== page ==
Anglian Water fined £2.65m after sewage discharged into North Sea

After pleading guilty, Anglian Water has been issued a fine of £2.65m after allowing untreated sewage to overflow into the North Sea.

The prosecution, brought forward by the Environment Agency, revealed numerous failures by the water company to manage and monitor effluent at the Jaywick Water Recycling Centre in Essex, England.

These discharges occurred when Anglian Water decommissioned a piece of equipment at the site. The company failed to act on available data that would have alerted it to the issue and there was also a lack of an alarm system to inform the Anglian Water of how often these discharges were occurring, says the Environment Agency.

In the largest fine imposed for environmental offences in the region, Anglian Water was ordered to pay prosecution costs and a victim surcharge, resulting in a total financial penalty of £2,666,690.09.

During sentencing, district judge King said “more could and should have been done” to prevent this pollution. He added that it should not have taken Environment Agency Officers to spot what was happening during a routine inspection, and said the agency simply: “heard, looked and saw” what Anglian Water operatives, who were present on site every day, should have seen. 

King told the court the fact that “Anglian Water finds itself in court so frequently” must be reflected in the level of the fine and referred to “a clear pattern of the company not responding adequately” to previous penalties. 

Since 2010, water companies have been responsible for self-monitoring water recycling sites with the Environment Agency guidance to inspect sites every eight years. 

An investigation by the Environment Agency in 2018 found that the discharges into the North Sea, as recorded over a month between June and July in 2018, was the equivalent of more than three Olympic-sized swimming pools or 7,500,000 litres.

The Jaywick Water Recycling Centre has an Environment Agency permit, which only allows discharges into the sea during storm conditions. The blockage was cleared by Anglian Water in August 2018.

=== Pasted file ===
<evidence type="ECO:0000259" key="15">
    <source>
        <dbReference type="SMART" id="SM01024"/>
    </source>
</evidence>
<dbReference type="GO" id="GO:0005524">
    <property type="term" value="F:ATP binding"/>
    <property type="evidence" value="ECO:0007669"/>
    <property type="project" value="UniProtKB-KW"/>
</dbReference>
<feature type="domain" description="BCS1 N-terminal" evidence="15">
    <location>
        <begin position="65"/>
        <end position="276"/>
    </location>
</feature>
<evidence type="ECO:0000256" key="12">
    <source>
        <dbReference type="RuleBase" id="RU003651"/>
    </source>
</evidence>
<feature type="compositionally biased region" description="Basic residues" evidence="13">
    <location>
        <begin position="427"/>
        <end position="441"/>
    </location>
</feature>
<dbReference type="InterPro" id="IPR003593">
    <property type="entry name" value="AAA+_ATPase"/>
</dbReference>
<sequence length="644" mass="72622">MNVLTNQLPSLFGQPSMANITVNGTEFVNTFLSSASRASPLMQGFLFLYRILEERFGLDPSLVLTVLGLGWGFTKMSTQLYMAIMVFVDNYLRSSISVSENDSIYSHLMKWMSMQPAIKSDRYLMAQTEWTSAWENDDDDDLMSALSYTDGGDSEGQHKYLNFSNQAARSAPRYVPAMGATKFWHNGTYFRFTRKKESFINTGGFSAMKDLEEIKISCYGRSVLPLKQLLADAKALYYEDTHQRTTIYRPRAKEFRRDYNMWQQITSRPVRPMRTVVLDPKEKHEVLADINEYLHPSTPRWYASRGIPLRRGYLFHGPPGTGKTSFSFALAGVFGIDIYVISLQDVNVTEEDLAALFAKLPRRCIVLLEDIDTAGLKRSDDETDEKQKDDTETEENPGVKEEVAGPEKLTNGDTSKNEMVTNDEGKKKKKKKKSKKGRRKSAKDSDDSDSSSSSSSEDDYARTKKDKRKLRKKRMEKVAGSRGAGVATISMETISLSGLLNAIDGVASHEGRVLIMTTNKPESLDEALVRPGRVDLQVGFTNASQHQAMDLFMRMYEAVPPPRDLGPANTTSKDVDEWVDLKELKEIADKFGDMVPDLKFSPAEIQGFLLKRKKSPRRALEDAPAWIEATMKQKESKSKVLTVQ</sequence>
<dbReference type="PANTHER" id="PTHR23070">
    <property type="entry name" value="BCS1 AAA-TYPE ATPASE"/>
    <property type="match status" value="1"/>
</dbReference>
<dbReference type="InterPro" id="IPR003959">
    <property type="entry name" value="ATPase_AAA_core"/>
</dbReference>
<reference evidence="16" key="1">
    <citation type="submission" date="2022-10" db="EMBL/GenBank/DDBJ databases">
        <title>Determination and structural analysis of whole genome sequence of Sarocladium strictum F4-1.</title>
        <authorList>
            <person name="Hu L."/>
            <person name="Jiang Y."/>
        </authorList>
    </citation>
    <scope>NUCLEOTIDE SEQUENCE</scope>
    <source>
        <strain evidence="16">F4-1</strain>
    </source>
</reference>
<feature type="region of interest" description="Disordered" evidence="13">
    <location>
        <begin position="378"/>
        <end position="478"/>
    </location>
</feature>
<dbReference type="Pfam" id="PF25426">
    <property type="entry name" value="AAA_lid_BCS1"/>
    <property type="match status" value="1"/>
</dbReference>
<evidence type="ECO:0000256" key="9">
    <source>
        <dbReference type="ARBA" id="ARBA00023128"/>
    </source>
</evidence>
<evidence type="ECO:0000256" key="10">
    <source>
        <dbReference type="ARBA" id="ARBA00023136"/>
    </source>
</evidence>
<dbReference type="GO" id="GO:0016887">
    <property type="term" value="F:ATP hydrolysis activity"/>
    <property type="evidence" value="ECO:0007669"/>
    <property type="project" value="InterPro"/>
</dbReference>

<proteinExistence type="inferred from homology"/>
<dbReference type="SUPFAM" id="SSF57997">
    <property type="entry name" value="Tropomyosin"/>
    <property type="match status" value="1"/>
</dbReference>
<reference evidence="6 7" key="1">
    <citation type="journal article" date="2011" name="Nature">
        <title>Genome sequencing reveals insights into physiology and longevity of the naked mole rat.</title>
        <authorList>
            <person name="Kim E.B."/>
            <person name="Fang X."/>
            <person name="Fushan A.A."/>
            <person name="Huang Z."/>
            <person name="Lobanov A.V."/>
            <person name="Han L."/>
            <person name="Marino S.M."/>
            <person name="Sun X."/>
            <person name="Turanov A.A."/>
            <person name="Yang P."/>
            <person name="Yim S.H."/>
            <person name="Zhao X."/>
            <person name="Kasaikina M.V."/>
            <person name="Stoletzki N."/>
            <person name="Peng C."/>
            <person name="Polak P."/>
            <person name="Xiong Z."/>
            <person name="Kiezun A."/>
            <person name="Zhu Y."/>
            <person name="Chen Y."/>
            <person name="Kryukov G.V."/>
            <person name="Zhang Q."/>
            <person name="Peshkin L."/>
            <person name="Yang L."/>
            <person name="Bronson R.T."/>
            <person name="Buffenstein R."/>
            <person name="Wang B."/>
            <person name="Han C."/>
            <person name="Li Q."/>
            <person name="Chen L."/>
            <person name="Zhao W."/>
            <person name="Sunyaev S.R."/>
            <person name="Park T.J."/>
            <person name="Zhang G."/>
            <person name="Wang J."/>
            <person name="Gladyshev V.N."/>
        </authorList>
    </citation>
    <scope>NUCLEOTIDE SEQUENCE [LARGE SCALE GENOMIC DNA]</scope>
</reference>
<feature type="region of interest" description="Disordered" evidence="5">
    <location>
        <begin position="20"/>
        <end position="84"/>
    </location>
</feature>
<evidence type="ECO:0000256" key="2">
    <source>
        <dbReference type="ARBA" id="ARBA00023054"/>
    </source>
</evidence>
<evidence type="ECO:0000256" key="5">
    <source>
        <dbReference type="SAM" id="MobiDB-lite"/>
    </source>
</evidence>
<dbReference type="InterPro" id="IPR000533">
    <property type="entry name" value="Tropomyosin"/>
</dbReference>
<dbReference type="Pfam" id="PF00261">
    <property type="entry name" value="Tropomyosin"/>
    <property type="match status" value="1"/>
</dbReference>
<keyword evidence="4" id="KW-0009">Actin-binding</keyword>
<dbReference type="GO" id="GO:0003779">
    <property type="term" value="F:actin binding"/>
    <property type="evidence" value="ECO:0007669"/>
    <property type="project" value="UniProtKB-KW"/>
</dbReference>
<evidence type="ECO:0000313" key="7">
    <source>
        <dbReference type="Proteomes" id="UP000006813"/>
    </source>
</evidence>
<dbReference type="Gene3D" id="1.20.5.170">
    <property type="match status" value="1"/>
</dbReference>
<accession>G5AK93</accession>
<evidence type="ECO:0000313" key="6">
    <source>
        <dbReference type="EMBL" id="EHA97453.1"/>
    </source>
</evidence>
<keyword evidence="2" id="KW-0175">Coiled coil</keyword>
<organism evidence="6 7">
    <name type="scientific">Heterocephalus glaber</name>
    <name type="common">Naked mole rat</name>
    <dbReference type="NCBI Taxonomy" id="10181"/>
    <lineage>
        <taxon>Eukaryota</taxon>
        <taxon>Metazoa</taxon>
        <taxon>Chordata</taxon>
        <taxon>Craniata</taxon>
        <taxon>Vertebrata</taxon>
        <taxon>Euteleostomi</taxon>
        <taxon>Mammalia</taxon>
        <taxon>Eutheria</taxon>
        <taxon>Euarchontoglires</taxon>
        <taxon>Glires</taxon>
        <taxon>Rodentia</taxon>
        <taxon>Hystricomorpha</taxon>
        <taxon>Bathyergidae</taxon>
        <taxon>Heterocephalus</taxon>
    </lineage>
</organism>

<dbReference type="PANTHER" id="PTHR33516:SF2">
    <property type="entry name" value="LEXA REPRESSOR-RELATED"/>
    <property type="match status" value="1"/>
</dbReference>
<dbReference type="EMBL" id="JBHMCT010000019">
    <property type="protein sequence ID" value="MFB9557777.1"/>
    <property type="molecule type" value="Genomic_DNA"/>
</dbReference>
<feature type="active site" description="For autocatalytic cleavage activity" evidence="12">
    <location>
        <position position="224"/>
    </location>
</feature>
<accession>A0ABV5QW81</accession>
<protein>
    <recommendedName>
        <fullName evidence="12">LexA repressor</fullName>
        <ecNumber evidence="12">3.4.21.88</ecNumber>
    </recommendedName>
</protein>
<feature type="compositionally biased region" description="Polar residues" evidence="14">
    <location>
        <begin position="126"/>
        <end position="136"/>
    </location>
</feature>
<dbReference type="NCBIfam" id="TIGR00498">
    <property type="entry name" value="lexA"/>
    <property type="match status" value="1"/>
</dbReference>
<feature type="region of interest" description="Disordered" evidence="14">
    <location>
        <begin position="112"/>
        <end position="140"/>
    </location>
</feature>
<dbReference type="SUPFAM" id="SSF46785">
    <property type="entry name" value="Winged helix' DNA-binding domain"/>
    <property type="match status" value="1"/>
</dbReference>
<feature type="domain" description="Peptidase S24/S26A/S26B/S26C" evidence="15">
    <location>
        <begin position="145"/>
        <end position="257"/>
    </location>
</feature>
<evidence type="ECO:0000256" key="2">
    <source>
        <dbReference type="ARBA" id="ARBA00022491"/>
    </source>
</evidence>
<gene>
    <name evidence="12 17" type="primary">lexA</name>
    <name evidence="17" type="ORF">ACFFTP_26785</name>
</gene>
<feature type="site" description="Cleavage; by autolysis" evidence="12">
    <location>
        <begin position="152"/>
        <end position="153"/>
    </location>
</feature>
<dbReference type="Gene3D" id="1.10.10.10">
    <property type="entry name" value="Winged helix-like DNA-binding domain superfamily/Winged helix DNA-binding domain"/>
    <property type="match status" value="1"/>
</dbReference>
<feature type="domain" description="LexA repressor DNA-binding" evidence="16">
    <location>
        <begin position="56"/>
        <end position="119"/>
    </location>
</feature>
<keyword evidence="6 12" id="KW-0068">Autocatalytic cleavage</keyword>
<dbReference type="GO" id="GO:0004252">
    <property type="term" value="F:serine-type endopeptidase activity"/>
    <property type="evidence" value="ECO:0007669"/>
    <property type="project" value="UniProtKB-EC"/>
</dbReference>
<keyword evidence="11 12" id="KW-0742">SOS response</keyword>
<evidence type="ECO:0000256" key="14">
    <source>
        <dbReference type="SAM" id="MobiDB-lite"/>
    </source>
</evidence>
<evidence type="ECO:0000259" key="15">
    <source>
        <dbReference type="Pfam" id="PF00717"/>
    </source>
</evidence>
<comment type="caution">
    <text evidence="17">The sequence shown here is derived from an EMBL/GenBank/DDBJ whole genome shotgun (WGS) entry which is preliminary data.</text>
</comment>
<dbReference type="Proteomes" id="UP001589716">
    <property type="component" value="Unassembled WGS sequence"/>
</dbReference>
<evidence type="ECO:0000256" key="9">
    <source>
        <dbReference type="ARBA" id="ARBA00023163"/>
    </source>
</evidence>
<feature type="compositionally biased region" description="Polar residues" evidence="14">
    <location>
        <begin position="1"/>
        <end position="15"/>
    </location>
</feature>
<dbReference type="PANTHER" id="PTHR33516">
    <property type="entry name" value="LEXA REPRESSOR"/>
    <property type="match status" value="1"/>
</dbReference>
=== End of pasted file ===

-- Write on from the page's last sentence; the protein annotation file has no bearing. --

Environment Agency chair Alan Lovell says: “The Environment Agency’s officers were instrumental in highlighting the scale of Anglian Water’s discharges into the North Sea – equivalent to three Olympic swimming pools of waste water in a month – and ensuring the water company has been made to pay for its pollution.

“The Environment Agency will pursue any water company that fails to uphold the law or protect nature and will continue to press for the strongest possible penalties.”

Water minister Rebecca Pow says: “I am clear that water companies must not profit from environmental damage. This latest result follows on the heels of a £2.1m fine handed to South West Water – in both cases, the fines will rightly be paid solely from the company’s operating profits and not passed on to customer bills. Going forward all fines will be paid into our Water Restoration Fund to support projects that will help improve our natural environment and our water quality.”

Jeremy Hay, senior environment officer at the Environment Agency, says: “This prosecution highlights the volume of sewage being discharged into our waters is unacceptable and that the Environment Agency is taking action to make sure polluters are held to account.

“We welcome the sentence, which sends out the message that we will not hesitate to prosecute companies which endanger communities and disregard the environment and the law. Polluters should always be held to account, and, as much as our resources allow, we will always investigate significant pollution incidents and bring those responsible before the courts.”

The number of serious water pollution incidents caused by the water and sewerage companies has been reduced dramatically, says the Environment Agency, from over 500 in the early 1990s down to just 62 in 2021.

In 2022, 72 per cent of beaches and inland waters in the UK met the ‘Excellent’ standard, the highest since new stringent standards were introduced in 2015.  

Anglian Water has since taken several actions to address issues found at the site. These included ensuring equipment is in working order, implementing a regular cleaning regime, and increasing the storm flow separation weir height to reduce the possibility of premature overflows.

Last month, the UK government announced a new £1.6 billion plan to reduce the unacceptable levels of pollution in waterways.

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One response to “Anglian Water fined £2.65m after sewage discharged into North Sea”

  1. Dave Weilder says:

    It is disheartening to hear that Anglian Water has been fined £2.65m for the discharge of untreated sewage into the North Sea. Such incidents can have serious consequences for the marine environment, as well as for human health. It is important for companies to take their responsibility for environmental protection seriously, and to take measures to prevent such incidents from happening in the future.

    I hope that this incident serves as a reminder of the importance of investing in and maintaining adequate wastewater treatment infrastructure, as well as implementing measures to prevent overflows and spills. It is crucial that we work together to protect our oceans and the marine life that inhabits them, and this requires a concerted effort from both industry and individuals. Let us hope that this serves as a wake-up call and motivates companies to take stronger action to protect the environment.

This article was written and/or edited by the UK-based MIN team.